Part 18 is a short one in order to make a clean break from the letter F, but most of the songs are quality and that’s what counts, right?Â Enjoy some more tracks that hit the rock charts in the ’80s but failed to cross over onto the Billboard Hot 100.
The â€˜80s were certainly not kind to Peter Frampton. He released four studio albums in the decade with 1981â€™s Breaking All the Rules being the most listenable of the group. 1982â€™s Art of Control is a hot mess and 1986â€™s Premonition and 1989â€™s Where All the Pieces Fit were only slightly better.
I actually like â€œBreaking All the Rulesâ€ very much, even though on the album it gets buried as the last cut. But â€œHolding On To Youâ€ is total slicked up bullshit.
Franke & the Knockouts has always been the most surprising entry to keep seeing in this series, not because their music isnâ€™t any good (because it is) but they are a group that I swore Iâ€™d never heard of before collecting and yet I definitely knew their big hit â€œSweetheart.â€ Franke Previte and the boys had way more hits than I expected and thatâ€™s because they were a damn fine band.
I donâ€™t think I know why they were only able to release three albums in their short lifespan because it certainly couldnâ€™t have been because of the songs as everything Iâ€™ve heard from them including both of these tracks is pretty awesome. And Franke has had even bigger hits having written â€œIâ€™ve Had the Time of My Lifeâ€ and â€œHungry Eyesâ€ both of which were huge in Dirty Dancing. â€œHungry Eyesâ€ even appears as a Franke & the Knockouts song on their 1984 finale, Making the Point.
â€œFine Fine Lineâ€ 1984, #43 (download)
Iâ€™m kind of torn on this track. Bubbling under at #101, this was off Fraserâ€™s album of the same name. After leaving Free in the â€˜70s, he didnâ€™t find a heck of a lot of success as a solo artist and this might be his best single. But even so, itâ€™s a little cheesy even if it fits in with the times pretty well.
â€œInto the Nightâ€ 1987, #27 (download)
â€œInto the Nightâ€ comes from Frehleyâ€™s Comet, an extremely underrated album in the decade. Iâ€™m not a Kiss fan at all, but this album doesnâ€™t get the respect it deserves. Itâ€™s filled with great rockers and more musicianship than any Kiss record of the period.
â€œInto the Nightâ€ is a cover of a Russ Ballard tune which appears on his The Fire Still Burns album two years earlier. Also on the record is a cover of 707â€™s hit â€œMega Forceâ€ which has different lyrics and a new title, â€˜Calling To Youâ€.
Iâ€™m not a fan of Glenn Freyâ€™s No Fun Aloud album from which both these tracks come. Neither track is terrible, but not very exciting either. They actually sound better as standalone tracks than within the context of the album, but they still donâ€™t represent his best work.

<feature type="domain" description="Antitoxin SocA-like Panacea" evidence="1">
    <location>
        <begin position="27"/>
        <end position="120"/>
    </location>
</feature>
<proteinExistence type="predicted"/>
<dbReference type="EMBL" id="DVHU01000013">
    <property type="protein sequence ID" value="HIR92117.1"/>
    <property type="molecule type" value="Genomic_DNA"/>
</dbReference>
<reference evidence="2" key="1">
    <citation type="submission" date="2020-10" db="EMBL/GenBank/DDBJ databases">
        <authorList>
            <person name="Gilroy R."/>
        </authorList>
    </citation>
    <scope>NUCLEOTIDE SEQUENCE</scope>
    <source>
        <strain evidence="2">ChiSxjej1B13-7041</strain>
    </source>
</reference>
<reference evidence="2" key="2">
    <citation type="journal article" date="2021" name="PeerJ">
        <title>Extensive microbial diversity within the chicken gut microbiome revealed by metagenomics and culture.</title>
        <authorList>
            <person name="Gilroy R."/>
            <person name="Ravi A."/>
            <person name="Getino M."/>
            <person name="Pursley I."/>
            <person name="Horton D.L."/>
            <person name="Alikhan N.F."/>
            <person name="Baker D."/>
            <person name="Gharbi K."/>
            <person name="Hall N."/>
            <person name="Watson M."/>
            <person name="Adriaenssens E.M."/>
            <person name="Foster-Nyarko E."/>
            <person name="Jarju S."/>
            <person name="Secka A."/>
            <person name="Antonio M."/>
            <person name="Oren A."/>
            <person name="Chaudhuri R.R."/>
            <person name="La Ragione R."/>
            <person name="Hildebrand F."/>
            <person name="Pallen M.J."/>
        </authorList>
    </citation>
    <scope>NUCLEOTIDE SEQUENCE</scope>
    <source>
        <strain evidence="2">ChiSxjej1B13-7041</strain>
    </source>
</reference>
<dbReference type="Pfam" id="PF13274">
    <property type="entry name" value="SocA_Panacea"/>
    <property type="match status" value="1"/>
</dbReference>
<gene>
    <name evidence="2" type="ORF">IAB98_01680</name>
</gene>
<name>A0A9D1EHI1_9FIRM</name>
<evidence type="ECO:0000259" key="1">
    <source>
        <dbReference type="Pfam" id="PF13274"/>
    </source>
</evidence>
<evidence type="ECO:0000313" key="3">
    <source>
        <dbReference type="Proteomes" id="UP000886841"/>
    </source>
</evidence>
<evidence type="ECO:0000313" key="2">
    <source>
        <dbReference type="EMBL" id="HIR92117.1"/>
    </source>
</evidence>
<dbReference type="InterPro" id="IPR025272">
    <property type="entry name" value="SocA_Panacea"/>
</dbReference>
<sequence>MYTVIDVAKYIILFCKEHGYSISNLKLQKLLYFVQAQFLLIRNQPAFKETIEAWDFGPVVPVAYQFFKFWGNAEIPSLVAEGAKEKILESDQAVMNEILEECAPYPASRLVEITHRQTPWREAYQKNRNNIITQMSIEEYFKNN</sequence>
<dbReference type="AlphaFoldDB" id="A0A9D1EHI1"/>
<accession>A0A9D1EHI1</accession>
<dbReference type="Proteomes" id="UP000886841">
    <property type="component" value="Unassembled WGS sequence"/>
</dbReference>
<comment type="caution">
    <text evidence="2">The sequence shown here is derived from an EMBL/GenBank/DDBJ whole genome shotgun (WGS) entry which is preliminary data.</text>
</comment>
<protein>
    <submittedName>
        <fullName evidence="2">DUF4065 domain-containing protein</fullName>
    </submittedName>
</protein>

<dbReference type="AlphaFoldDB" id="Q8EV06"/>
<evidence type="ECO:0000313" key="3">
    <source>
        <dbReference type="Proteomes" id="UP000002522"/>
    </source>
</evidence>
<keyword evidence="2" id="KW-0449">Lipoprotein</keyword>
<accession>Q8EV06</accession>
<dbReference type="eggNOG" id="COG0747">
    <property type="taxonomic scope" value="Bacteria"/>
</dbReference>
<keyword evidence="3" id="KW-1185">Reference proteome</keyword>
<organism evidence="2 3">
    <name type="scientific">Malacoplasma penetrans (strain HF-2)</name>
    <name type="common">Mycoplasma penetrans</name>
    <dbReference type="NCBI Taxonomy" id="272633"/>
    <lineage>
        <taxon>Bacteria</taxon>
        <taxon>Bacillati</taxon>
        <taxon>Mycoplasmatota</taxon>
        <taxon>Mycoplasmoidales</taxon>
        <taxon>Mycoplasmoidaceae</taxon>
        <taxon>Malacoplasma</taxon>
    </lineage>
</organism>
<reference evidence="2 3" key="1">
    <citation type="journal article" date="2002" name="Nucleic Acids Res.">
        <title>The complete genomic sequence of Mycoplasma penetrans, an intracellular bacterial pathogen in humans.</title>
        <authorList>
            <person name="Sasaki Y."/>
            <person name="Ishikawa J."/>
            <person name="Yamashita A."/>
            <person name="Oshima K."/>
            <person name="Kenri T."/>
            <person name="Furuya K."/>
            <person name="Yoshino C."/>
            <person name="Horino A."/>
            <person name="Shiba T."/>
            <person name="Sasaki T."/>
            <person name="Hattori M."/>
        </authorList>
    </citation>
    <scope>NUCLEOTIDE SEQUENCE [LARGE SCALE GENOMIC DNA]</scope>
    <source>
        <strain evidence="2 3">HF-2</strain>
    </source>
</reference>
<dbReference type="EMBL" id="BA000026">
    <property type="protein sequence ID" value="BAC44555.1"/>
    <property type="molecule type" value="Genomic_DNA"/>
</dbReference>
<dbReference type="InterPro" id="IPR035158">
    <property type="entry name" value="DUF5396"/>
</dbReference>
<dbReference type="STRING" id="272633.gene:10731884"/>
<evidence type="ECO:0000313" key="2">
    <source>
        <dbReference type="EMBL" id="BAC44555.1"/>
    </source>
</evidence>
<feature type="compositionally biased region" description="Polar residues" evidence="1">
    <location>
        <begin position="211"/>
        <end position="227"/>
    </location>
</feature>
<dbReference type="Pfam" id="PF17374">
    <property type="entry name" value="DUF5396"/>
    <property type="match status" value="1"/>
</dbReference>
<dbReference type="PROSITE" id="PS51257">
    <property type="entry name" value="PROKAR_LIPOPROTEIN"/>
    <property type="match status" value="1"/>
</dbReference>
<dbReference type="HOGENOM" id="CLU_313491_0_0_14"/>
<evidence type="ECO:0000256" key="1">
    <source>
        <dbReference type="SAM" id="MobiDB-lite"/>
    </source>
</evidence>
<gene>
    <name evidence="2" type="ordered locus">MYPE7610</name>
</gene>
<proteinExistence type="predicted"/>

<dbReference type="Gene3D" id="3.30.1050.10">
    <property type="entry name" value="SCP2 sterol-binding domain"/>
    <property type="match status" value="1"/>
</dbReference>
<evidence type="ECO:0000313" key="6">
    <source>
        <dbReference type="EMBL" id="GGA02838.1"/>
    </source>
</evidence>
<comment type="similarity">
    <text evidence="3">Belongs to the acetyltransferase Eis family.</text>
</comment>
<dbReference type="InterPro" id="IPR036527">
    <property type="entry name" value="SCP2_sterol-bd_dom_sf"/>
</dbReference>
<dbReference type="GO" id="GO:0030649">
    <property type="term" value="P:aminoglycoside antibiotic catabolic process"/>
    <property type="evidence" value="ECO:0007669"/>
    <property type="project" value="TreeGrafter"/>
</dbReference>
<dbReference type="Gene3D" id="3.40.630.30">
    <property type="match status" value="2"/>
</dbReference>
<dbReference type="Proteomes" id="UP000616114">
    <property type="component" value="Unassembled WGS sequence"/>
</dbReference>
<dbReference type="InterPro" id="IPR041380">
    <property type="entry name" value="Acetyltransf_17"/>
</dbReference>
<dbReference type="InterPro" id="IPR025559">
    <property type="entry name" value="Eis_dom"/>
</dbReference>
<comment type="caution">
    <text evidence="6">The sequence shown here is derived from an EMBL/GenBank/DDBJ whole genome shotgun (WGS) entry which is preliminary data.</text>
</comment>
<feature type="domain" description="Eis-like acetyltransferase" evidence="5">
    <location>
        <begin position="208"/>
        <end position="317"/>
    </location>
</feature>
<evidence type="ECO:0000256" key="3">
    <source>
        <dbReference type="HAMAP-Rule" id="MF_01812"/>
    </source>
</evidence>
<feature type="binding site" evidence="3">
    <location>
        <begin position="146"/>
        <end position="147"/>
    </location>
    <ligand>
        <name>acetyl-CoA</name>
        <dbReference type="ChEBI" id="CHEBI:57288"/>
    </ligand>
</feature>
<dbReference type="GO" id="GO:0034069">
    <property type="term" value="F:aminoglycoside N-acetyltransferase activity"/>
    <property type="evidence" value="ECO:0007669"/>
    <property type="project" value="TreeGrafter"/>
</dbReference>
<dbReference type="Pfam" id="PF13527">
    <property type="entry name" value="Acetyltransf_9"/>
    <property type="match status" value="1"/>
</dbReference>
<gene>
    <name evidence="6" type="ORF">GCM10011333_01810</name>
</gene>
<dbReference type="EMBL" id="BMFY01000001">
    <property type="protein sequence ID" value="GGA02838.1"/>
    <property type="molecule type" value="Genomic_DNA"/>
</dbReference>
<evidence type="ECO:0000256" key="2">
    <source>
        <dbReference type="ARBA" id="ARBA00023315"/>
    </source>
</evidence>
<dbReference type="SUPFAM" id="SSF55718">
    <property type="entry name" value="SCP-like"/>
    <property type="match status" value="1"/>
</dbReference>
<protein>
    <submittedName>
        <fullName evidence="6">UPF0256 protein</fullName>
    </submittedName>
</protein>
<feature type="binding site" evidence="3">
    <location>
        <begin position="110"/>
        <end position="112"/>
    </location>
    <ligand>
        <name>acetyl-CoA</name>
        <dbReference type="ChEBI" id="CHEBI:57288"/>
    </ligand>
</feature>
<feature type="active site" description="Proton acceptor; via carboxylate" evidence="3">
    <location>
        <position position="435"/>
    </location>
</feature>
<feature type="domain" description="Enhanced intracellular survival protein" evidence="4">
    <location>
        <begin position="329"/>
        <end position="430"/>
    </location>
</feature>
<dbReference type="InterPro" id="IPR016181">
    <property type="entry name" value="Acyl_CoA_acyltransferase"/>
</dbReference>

â€œRound and Roundâ€ 1988, #44 (download)
Frozen Ghost were essentially Arnold Lanni and Wolf Hassel, both former members of Sheriff in the early â€˜80s. All their music is in the lighthearted alt-pop vein like you hear with â€œRound and Roundâ€. Nothing really stands out about either their debut self-titled record or â€œNice Place to Visitâ€, the album from which this song came making both of them and the duo pretty much the middle ground.
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â€œSelf!â€ 1989, Modern Rock #16 (download)
I actually like â€œSelf!â€ quite a bit, but the story behind the song and the group kind of makes this all bullshit. They were an all female quartet original known as Weâ€™ve Got A Fuzzbox and Weâ€™re Going To Use It which had a pop-punk feel to their music. When they got a record deal in the US with Geffen, that became the title of their debut album and the group name was shorted to just Fuzzbox (making it kind of sexual now) and the sound of the group for the second album was transformed into a dance-pop group like you hear with â€œSelf!â€. Supposedly, the girls only did the singing and nothing else on the record which went against the punk vibe they started out with. So the end result is that this track is more of a manufactured record label song than anything else but at least itâ€™s good.
Best Song: Peter Frampton, â€œBreaking All the Rulesâ€
Worst Song: Peter Frampton, â€œHolding On To Youâ€
Also appeared in the Hot 100
Peter Frampton (1): â€œLyingâ€
Franke & the Knockouts (1): â€œSweetheartâ€
Frankie Goes To Hollywood (1): â€œTwo Tribesâ€
Aretha Franklin: (1) â€œJumpinâ€™ Jack Flashâ€
Glenn Frey (5): â€œI Found Somebodyâ€, â€œSmugglerâ€™s Bluesâ€, â€œThe Heat Is Onâ€, â€œYou Belong To the Cityâ€, â€œTrue Loveâ€
Frida (1): â€œI Know Thereâ€™s Something Going Onâ€
Frozen Ghost (1): â€œShould I Seeâ€